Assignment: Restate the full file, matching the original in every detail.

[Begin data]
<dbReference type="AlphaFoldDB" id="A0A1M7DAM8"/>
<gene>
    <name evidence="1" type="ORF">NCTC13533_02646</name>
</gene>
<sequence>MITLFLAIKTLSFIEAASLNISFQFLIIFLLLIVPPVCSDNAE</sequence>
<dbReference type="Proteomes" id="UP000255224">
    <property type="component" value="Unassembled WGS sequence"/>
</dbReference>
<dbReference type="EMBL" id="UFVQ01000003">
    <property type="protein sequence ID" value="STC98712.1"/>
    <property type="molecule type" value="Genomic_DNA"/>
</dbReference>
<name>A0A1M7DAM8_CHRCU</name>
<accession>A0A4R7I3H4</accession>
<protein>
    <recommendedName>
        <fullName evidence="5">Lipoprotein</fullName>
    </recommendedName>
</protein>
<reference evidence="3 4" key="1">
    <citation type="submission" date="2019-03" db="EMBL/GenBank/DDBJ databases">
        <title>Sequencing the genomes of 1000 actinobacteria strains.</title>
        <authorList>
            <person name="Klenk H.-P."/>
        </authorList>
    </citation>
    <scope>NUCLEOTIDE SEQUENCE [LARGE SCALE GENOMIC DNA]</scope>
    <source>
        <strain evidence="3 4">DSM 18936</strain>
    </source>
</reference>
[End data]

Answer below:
<dbReference type="AlphaFoldDB" id="A0A1M7DAM8"/>
<gene>
    <name evidence="1" type="ORF">NCTC13533_02646</name>
</gene>
<sequence>MITLFLAIKTLSFIEAASLNISFQFLIIFLLLIVPPVCSDNAE</sequence>
<dbReference type="Proteomes" id="UP000255224">
    <property type="component" value="Unassembled WGS sequence"/>
</dbReference>
<dbReference type="EMBL" id="UFVQ01000003">
    <property type="protein sequence ID" value="STC98712.1"/>
    <property type="molecule type" value="Genomic_DNA"/>
</dbReference>
<name>A0A1M7DAM8_CHRCU</name>
<accession>A0A4R7I3H4</accession>
<protein>
    <recommendedName>
        <fullName evidence="5">Lipoprotein</fullName>
    </recommendedName>
</protein>
<reference evidence="3 4" key="1">
    <citation type="submission" date="2019-03" db="EMBL/GenBank/DDBJ databases">
        <title>Sequencing the genomes of 1000 actinobacteria strains.</title>
        <authorList>
            <person name="Klenk H.-P."/>
        </authorList>
    </citation>
    <scope>NUCLEOTIDE SEQUENCE [LARGE SCALE GENOMIC DNA]</scope>
    <source>
        <strain evidence="3 4">DSM 18936</strain>
    </source>
</reference>